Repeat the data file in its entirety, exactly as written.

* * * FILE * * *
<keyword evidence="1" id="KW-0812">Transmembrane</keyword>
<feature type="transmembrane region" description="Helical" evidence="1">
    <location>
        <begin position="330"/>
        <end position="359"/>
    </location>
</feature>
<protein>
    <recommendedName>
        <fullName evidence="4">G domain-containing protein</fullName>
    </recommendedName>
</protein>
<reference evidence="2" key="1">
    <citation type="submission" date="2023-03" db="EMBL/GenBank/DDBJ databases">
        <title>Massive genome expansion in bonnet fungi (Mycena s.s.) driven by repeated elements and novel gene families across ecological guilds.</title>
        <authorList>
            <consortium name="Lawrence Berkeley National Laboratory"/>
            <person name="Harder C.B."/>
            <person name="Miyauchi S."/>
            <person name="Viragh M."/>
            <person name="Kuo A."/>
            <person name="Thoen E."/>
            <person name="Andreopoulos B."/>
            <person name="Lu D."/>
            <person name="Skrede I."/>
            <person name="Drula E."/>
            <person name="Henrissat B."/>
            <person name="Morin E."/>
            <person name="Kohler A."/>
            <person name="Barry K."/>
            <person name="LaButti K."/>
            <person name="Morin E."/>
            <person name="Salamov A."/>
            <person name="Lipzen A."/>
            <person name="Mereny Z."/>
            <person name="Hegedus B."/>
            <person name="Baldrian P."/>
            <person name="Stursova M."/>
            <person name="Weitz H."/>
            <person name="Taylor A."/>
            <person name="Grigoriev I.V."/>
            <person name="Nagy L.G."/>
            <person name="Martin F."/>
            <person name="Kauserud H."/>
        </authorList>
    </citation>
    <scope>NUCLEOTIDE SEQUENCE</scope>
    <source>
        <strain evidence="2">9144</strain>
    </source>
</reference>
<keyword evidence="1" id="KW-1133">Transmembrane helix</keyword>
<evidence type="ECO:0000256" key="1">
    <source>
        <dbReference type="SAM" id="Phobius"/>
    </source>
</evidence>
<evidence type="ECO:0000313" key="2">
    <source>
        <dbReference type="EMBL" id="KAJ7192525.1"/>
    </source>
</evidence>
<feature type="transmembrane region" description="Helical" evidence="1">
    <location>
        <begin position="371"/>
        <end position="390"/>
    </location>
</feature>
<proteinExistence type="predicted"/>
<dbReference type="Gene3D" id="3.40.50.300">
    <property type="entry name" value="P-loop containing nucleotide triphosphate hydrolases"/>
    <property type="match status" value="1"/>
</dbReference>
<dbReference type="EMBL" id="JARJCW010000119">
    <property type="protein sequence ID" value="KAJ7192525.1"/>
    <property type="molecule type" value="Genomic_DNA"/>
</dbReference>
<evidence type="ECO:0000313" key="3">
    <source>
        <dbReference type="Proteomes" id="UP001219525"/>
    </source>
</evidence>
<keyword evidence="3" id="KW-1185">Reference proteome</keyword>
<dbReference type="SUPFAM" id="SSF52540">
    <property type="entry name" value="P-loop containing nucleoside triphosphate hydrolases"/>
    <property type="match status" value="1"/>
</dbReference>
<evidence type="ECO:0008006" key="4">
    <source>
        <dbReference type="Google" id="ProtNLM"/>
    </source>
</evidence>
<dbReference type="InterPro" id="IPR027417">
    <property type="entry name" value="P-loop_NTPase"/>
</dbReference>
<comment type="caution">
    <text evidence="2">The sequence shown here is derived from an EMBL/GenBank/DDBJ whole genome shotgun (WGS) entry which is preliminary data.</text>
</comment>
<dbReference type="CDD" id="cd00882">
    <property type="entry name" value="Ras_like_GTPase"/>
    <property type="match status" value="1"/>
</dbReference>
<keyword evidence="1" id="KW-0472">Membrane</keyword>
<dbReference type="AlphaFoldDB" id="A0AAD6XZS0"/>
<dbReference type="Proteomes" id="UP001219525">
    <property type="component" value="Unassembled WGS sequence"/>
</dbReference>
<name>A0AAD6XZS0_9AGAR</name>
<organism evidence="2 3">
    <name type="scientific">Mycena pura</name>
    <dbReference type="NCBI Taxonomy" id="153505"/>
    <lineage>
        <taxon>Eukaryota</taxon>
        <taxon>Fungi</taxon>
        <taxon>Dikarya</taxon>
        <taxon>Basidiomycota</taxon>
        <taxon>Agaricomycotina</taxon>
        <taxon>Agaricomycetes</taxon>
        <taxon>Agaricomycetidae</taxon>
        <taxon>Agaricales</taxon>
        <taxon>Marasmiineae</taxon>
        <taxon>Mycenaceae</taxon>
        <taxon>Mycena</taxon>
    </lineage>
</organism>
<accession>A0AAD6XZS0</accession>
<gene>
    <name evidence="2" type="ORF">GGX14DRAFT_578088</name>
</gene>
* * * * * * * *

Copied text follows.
<keyword evidence="1" id="KW-0812">Transmembrane</keyword>
<feature type="transmembrane region" description="Helical" evidence="1">
    <location>
        <begin position="330"/>
        <end position="359"/>
    </location>
</feature>
<protein>
    <recommendedName>
        <fullName evidence="4">G domain-containing protein</fullName>
    </recommendedName>
</protein>
<reference evidence="2" key="1">
    <citation type="submission" date="2023-03" db="EMBL/GenBank/DDBJ databases">
        <title>Massive genome expansion in bonnet fungi (Mycena s.s.) driven by repeated elements and novel gene families across ecological guilds.</title>
        <authorList>
            <consortium name="Lawrence Berkeley National Laboratory"/>
            <person name="Harder C.B."/>
            <person name="Miyauchi S."/>
            <person name="Viragh M."/>
            <person name="Kuo A."/>
            <person name="Thoen E."/>
            <person name="Andreopoulos B."/>
            <person name="Lu D."/>
            <person name="Skrede I."/>
            <person name="Drula E."/>
            <person name="Henrissat B."/>
            <person name="Morin E."/>
            <person name="Kohler A."/>
            <person name="Barry K."/>
            <person name="LaButti K."/>
            <person name="Morin E."/>
            <person name="Salamov A."/>
            <person name="Lipzen A."/>
            <person name="Mereny Z."/>
            <person name="Hegedus B."/>
            <person name="Baldrian P."/>
            <person name="Stursova M."/>
            <person name="Weitz H."/>
            <person name="Taylor A."/>
            <person name="Grigoriev I.V."/>
            <person name="Nagy L.G."/>
            <person name="Martin F."/>
            <person name="Kauserud H."/>
        </authorList>
    </citation>
    <scope>NUCLEOTIDE SEQUENCE</scope>
    <source>
        <strain evidence="2">9144</strain>
    </source>
</reference>
<keyword evidence="1" id="KW-1133">Transmembrane helix</keyword>
<evidence type="ECO:0000256" key="1">
    <source>
        <dbReference type="SAM" id="Phobius"/>
    </source>
</evidence>
<evidence type="ECO:0000313" key="2">
    <source>
        <dbReference type="EMBL" id="KAJ7192525.1"/>
    </source>
</evidence>
<feature type="transmembrane region" description="Helical" evidence="1">
    <location>
        <begin position="371"/>
        <end position="390"/>
    </location>
</feature>
<proteinExistence type="predicted"/>
<dbReference type="Gene3D" id="3.40.50.300">
    <property type="entry name" value="P-loop containing nucleotide triphosphate hydrolases"/>
    <property type="match status" value="1"/>
</dbReference>
<dbReference type="EMBL" id="JARJCW010000119">
    <property type="protein sequence ID" value="KAJ7192525.1"/>
    <property type="molecule type" value="Genomic_DNA"/>
</dbReference>
<evidence type="ECO:0000313" key="3">
    <source>
        <dbReference type="Proteomes" id="UP001219525"/>
    </source>
</evidence>
<keyword evidence="3" id="KW-1185">Reference proteome</keyword>
<dbReference type="SUPFAM" id="SSF52540">
    <property type="entry name" value="P-loop containing nucleoside triphosphate hydrolases"/>
    <property type="match status" value="1"/>
</dbReference>
<evidence type="ECO:0008006" key="4">
    <source>
        <dbReference type="Google" id="ProtNLM"/>
    </source>
</evidence>
<dbReference type="InterPro" id="IPR027417">
    <property type="entry name" value="P-loop_NTPase"/>
</dbReference>
<comment type="caution">
    <text evidence="2">The sequence shown here is derived from an EMBL/GenBank/DDBJ whole genome shotgun (WGS) entry which is preliminary data.</text>
</comment>
<dbReference type="CDD" id="cd00882">
    <property type="entry name" value="Ras_like_GTPase"/>
    <property type="match status" value="1"/>
</dbReference>
<keyword evidence="1" id="KW-0472">Membrane</keyword>
<dbReference type="AlphaFoldDB" id="A0AAD6XZS0"/>
<dbReference type="Proteomes" id="UP001219525">
    <property type="component" value="Unassembled WGS sequence"/>
</dbReference>
<name>A0AAD6XZS0_9AGAR</name>
<organism evidence="2 3">
    <name type="scientific">Mycena pura</name>
    <dbReference type="NCBI Taxonomy" id="153505"/>
    <lineage>
        <taxon>Eukaryota</taxon>
        <taxon>Fungi</taxon>
        <taxon>Dikarya</taxon>
        <taxon>Basidiomycota</taxon>
        <taxon>Agaricomycotina</taxon>
        <taxon>Agaricomycetes</taxon>
        <taxon>Agaricomycetidae</taxon>
        <taxon>Agaricales</taxon>
        <taxon>Marasmiineae</taxon>
        <taxon>Mycenaceae</taxon>
        <taxon>Mycena</taxon>
    </lineage>
</organism>
<accession>A0AAD6XZS0</accession>
<gene>
    <name evidence="2" type="ORF">GGX14DRAFT_578088</name>
</gene>